Saturday, May 15, 2004
What Constitutes a Slot Machine?
Last week I mentioned an article detailing how slot machines are designed to induce us to fill them with money. Just as the pleasure pathways in our brains evolved in a world without purified cocaine or distilled alcohol, so did they evolve without slot machines. People seem to be programmed to find intermittent reward schemes to be particularly motivating: if things always turn out good or bad, there's little reason to put forth any effort. But lots of negative feedback combined with occasional, random positive reward, can be quite reinforcing, as we "search" for what we can do to reproduce the good outcome. Such an "intermittent reward" system has been brought to a state of near perfection by the designers of slot machines, and some people succumb to gambling addiction.
But today's question is, what is the definition of a "slot machine"? The reason it matters is that Indian tribes that operate casinos have to sign agreements with the state in which they are located. The agreements detail what payments the casinos have to make to the states. A typical term in the agreement is that the casinos pay to the state a percentage of the revenue earned by slot machines. But what if you have a machine that looks and acts a lot like a slot machine, but somehow falls outside the definition? Then the revenue raised by that machine doesn't fall under the slot machine provision, and you can avoid those payments to the states.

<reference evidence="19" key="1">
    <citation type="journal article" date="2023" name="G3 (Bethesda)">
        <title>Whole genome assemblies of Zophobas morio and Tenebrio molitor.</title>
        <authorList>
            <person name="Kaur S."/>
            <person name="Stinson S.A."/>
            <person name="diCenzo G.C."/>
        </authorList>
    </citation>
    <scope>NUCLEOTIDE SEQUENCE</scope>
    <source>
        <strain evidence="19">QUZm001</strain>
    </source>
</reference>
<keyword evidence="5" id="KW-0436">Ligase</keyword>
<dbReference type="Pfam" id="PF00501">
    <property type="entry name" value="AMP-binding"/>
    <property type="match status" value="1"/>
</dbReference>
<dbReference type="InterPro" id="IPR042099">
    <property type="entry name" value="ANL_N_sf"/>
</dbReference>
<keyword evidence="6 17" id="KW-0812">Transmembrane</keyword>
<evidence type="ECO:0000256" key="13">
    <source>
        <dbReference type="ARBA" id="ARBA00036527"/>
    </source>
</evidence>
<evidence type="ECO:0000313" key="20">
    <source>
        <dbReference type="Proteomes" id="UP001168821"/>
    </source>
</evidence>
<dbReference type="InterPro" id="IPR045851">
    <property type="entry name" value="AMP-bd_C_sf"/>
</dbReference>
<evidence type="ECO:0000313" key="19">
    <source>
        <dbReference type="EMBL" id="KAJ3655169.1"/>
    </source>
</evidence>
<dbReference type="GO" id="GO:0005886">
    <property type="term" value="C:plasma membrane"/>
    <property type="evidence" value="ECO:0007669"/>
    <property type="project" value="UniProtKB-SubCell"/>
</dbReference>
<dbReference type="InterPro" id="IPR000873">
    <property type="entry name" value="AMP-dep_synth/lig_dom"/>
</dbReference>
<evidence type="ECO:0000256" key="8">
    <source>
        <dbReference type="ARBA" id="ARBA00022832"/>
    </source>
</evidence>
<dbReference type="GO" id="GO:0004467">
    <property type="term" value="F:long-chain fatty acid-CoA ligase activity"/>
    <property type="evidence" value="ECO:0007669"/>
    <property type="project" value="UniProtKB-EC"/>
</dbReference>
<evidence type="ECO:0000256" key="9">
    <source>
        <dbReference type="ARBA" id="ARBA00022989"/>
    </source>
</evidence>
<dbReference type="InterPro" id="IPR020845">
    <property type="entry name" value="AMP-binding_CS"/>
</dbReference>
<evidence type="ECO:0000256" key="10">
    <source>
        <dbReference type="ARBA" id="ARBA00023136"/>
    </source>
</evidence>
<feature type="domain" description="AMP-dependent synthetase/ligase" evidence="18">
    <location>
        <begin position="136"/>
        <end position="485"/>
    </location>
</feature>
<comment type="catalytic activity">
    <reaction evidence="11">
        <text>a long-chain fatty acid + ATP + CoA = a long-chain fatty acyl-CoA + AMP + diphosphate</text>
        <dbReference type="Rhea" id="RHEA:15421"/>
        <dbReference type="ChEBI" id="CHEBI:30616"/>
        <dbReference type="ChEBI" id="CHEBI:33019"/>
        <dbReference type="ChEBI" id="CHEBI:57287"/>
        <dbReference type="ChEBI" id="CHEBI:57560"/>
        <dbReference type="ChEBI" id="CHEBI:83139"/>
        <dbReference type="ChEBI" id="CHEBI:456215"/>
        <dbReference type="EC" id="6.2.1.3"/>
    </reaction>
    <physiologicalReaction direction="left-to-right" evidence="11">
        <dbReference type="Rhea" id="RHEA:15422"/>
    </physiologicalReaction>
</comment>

The Supreme Court of the United States, believe it or not, was recently asked to resolve the "what is a slot machine" issue, but it declined to take it up. Here's the story from SFGate.com; here's an excerpt:
States fear Indian tribes with casinos could avoid sharing revenue with them by replacing slot machines with machines that look and play much the same but are classified differently, under recent federal court rulings.
The Denver-based 10th U.S. Circuit Court of Appeals, which covers New Mexico, has ruled that machines featuring bingo- and lottery-like games are not slots under the federal Indian Gaming Regulatory Act. The 8th Circuit, based in St. Louis, has ruled the same.
The Bush administration, backed by nine states, had asked the Supreme Court to hear an appeal of the rulings, arguing the machines were "indistinguishable in any meaningful sense from any other slot machine along the casino wall." The Supreme Court on March 1 declined to hear the appeal.